Civil Rights and Wrongs

Can you imagine being arrested for having an opinion? Thrown in jail for speaking your mind? Having your most basic freedom limited? These scenarios were a reality during WW1. There were two Acts that limited the Civil Rights of Americans during WW1. Firstly was the Espionage Act of 1917. Secondly, was the Sedition Act of 1918. Both of these Acts had harsh punishments and resulted in many being jailed.

The Espionage Act was proposed on June 15,1917. The Act stated “Whoever, with intent or reason to believe that it is to be used to the injury of the United Stated or to the advantage of a foreign nation, communicated, delivers, or transmits, or attempts to…” This meant the Act made it illegal for American citizens to aid the enemy that we are at war with. Punishments for violating the Espionage Act of 1917 were 10,000 dollar fine and up to 20 years in prison.

One violator of the Espionage Act of 1917 was Charles Schenck. Charles was arrested for sending around 1,500 anti-draft flyers to men joining the army. When in court Charles used the 1st amendment as his defense. The supreme court ruled against him stating that the government could limit the 1st amendment but only when there is ” clear and present danger” which included wartime. Charles Schenck was sentenced to jail time.

The Sedition Act was passed on May 16, 1918. The Sedition Act of 1918 supported the Espionage Act. It punished people who insulted the flag, constitution, or military of the United States or people who made incorrect statements interfering with the execution of war. The punishment for violating this Act was the same as the Espionage Act, a 10,000 dollar fine and up to 20 years in prison.

How did this time in history effect the African American community? This was a time of segregation. Despite all the negative light African Americans saw this time as an opportunity for racial equality. The Selective Service Act was enacted on May 18, 1917. The act required men between the ages of twenty-one and thirty-one, including African American men, to register with the United States government at their local recruitment stations. Some civil rights leaders established a firm philosophical position against serving a country that systematically denied African Americans their citizenship and basic human rights.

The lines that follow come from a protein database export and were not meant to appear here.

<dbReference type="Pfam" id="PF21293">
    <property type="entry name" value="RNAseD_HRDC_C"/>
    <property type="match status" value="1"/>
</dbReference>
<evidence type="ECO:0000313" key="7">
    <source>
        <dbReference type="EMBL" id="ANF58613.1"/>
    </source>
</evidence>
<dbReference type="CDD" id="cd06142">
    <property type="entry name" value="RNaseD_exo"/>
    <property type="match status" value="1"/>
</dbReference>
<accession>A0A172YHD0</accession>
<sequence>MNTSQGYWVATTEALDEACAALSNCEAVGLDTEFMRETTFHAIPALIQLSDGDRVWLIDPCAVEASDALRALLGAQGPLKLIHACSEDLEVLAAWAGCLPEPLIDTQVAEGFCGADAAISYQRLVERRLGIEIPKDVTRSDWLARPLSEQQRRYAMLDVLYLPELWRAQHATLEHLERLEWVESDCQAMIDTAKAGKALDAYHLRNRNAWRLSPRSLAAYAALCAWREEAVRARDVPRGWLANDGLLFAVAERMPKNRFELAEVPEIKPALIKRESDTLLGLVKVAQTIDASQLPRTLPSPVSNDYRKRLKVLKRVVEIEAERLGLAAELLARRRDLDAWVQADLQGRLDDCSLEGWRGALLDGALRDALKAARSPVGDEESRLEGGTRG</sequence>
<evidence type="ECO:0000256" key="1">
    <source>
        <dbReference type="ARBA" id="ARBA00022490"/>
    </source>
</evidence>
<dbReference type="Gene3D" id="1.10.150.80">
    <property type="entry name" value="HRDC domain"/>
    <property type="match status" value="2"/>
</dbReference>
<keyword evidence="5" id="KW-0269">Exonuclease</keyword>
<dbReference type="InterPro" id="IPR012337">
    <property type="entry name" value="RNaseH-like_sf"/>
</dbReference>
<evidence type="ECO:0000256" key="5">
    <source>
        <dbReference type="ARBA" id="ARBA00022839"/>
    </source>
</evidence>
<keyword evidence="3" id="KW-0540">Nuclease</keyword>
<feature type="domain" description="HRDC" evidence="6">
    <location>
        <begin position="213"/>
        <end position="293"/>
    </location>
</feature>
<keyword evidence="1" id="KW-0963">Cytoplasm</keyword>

This time in history is very important in my opinion. African Americans started getting more rights. The United States became an industrial leader at the end of WW1. Women were gaining more rights such as the right to vote and expanding into male dominated work places.  Overall in such a time of chaos and war the United States seemed to come out on top!


Works cited:

Visions of America: A History of the United States, Combined Volume, 3

ShareAmerica. “Civil liberties in wartime.” ShareAmerica, 26 June 2017,

“Civil Liberties, World War I.” Americans at War,,



17 thoughts on “Civil Rights and Wrongs

  1. I think that although the United States had the right idea in mind when they created these two acts, that the acts were misinterpreted and ended up taking away many of the American’s basic rights. I think that the acts, especially the Espionage Act, were made to gain all the support the nation could for the war. I believe that the country was trying to keep the image of the war positive across the country so they could find support for the war effort. Also, I think that the war played an important role in gaining people rights in America, as both Women and African Americans showed what they are capable of while the nation was fighting in the war.

    1. I definitely agree with you. The United States did have the right idea. They just wanted to protect the government, etc. Then again I feel like the Espionage Act did take away from our freedom of speech. It is a topic of controversy.

    2. I do agree with you too,I also feel that they had the right idea in mind when they created those acts and they were put in place for a positive image of the war, but it was far from what happened. But jail time or a fine for using your right to freedom of speech still is far from fair.